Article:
No Major Changes to N.H.'s Voting Rules for November, Judge Rules in COVID-Related Court Challenge
Most of New Hampshire's voting rules will remain in place as planned for November, despite a recent court challenge. A judge on Friday rejected claims that the state’s absentee ballot deadline, postage requirements and “ballot harvesting” restrictions created burdens on people's right to vote.
This means that New Hampshire voters will still need to make sure their completed absentee ballots arrive to their local clerks by 5 p.m. on Election Day (whether by mail or hand delivery), will still need to come up with their own postage if sending their absentee ballot by mail, and will need to have a witness if registering vote by mail.
(New Hampshire absentee ballots are most often rejected because they arrive after the deadline, according to the available data. But there are simple steps you can take to avoid this and other potential issues when voting absentee this year.)
The case is a legal victory for the Republican National Committee and President Trump's re-election campaign, who sided with state attorneys in opposing additional changes to New Hampshire's COVID-19 voting rules before November’s election.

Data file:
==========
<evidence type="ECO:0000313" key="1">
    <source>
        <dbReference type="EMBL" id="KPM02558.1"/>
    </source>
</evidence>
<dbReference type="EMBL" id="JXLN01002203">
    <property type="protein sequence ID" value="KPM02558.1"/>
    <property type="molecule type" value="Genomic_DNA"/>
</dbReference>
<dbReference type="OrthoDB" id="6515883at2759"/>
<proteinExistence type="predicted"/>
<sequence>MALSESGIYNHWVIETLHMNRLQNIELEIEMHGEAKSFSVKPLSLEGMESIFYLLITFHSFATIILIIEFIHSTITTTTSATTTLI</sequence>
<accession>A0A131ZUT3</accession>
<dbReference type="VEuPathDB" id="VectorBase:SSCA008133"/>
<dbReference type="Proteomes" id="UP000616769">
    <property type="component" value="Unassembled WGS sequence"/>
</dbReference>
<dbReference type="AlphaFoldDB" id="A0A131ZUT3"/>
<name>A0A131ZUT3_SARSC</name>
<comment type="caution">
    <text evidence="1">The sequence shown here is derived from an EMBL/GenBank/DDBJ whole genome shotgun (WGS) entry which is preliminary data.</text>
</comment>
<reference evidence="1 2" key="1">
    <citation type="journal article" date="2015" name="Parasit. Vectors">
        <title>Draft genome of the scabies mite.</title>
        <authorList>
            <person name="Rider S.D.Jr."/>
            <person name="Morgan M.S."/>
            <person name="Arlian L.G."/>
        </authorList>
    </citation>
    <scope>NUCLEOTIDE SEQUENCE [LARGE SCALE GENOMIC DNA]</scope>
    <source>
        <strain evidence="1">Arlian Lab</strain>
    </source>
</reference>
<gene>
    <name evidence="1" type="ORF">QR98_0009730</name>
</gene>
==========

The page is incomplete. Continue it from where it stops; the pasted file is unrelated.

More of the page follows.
The American Federation of Teachers filed the lawsuit in August, backed by a prominent Democratic law firm that has been waging similar electoral battles across the country. The same firm, Perkins Coie, has also been involved in other lawsuits seeking to overturn various voter registration rules in New Hampshire in recent years.
In his ruling Friday, Hillsborough County Superior Court Judge Will Delker said those pushing for changes to the state’s voting rules largely failed to demonstrated that the current rules actually prevented anyone from voting. Even where Delker found that certain requirements could constitute a burden for some voters, he said the plaintiffs still weren’t able to point to anyone who wasn’t able to comply.
“This lack of evidence is particularly noteworthy given the hearing on the preliminary injunction occurred two weeks after the State’s primary election on September 8, 2020,” Delker wrote. “If there was a wide-spread inability of voters to register for the primary, the Court would have expected evidence of that during the hearing.”
Despite dismissing most of the claims, Delker did side with the teacher’s union on one point: He said the Secretary of State’s office needs to start making absentee voter registration forms available upon request, as mandated by existing law. The judge left it up to the state to determine how to make that happen in the remaining weeks before the general election.